Does the Liskov Substitution Principle apply to blocking behaviour?

In page 72 of Release It! Michael Nygard says:

In Java, it is possible for a subclass to declare a method synchronized that is un-synchronized in its superclass or interface definition. Object-oriented purists will tell you that this violates the Liskov Substitution principle. They are correct.

What contract is being broken here? Just because a method call does not have synchronized on it does not mean it will not block. If that method call does any IO, database access, logging or even reading configuration it will need to synchronize. Since java makes no guarantee that any method call will execute in finite time, there is no contact to be broken. In fact the Java license explicitly forbids use of java in realtime systems. And only realtime programming languages put upper bounds on the time taken by a given operation.

Turning it around it would be nice at have a way of annotating a method in java to say that it is a pure function. Such a method would only do computation on its inputs and would not do any IO or access shared state. Of course it should be able to call other pure functions. That would be a nice development feature to have, and it would be a contract one would apply the Liskov Substitution principle to.

Having defined and proved a given method is a pure function, the JVM cannot guarantee that it
won’t block. The thread could be suspended indefinitely by the operating system scheduler, or a memory access can stall or even require a memory page to be read from a distant slow disk.

To my mind it makes sense include the general blocking behavior of a class in it’s contract, but that’s not the same as saying that introducing synchronized is breaking the contract.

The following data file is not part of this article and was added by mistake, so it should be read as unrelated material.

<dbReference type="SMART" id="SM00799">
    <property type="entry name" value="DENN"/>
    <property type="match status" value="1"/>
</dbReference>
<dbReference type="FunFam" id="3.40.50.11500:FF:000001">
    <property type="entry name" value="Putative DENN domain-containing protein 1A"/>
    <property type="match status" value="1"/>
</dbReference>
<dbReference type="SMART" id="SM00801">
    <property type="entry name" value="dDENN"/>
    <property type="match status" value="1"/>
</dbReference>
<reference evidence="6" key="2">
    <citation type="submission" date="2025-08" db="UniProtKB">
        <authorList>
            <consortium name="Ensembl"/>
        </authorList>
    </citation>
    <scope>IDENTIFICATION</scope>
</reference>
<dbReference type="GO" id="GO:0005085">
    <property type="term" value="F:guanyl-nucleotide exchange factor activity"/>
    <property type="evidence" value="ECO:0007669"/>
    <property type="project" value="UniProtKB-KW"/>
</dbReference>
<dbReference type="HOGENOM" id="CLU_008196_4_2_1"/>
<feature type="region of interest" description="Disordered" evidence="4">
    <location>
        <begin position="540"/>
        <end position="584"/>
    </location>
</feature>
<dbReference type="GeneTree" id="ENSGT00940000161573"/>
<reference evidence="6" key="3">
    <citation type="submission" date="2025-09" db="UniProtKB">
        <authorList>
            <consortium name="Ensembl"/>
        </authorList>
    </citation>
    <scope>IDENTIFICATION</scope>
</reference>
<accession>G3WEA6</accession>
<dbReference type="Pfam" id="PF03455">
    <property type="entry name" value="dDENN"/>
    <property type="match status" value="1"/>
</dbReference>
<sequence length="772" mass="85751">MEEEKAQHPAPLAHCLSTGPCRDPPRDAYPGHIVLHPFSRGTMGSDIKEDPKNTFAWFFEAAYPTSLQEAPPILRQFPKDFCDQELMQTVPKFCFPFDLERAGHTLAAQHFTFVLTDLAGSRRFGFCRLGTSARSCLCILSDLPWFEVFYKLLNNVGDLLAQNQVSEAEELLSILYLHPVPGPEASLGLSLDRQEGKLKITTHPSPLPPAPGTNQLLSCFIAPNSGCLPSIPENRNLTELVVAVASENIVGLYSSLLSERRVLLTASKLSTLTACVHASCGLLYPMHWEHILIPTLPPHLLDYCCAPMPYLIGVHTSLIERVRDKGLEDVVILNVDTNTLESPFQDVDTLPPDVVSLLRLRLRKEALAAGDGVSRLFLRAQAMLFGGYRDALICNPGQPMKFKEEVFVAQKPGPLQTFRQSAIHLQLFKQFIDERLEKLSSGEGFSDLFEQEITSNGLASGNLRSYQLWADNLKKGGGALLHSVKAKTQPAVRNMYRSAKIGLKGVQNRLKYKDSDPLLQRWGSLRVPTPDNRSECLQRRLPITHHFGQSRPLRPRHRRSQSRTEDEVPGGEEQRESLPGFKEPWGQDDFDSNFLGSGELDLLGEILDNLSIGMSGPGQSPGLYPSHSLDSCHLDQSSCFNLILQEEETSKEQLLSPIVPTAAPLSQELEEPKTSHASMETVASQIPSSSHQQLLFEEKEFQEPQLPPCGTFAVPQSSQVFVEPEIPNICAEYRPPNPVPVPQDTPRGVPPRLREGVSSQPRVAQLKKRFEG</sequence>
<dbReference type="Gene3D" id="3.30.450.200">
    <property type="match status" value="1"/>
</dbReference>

Getting Hudson to work with SVN on Apache and mod_sspi

If you’ve got Subversion running in Apache httpd on Windows, you might well have installed mod_auth_sspi to get single signon. I’d definitely recommend it, but it does have it’s down sides. In this particular case, I just couldn’t get hudson to authenticate even though I was sure I was giving the right username and password.

It turns out that hudson uses svnkit, and svnkit has some trouble with Negotiate (sspi) authentication, so you need to force it to use Basic or NTLM authentication instead. This can be done with a system property: -Dsvnkit.http.methods=Basic,NTLM

Now if you are running hudson as a service and need to set this property, you need to put it in hudson.xml, like so:

<arguments>-Xrs -Xmx256m -Dhudson.lifecycle=hudson.lifecycle.WindowsServiceLifecycle -Dsvnkit.http.methods=Basic,NTLM -jar "%BASE%\hudson.war" --httpPort=8180 --ajp13Port=8109</arguments>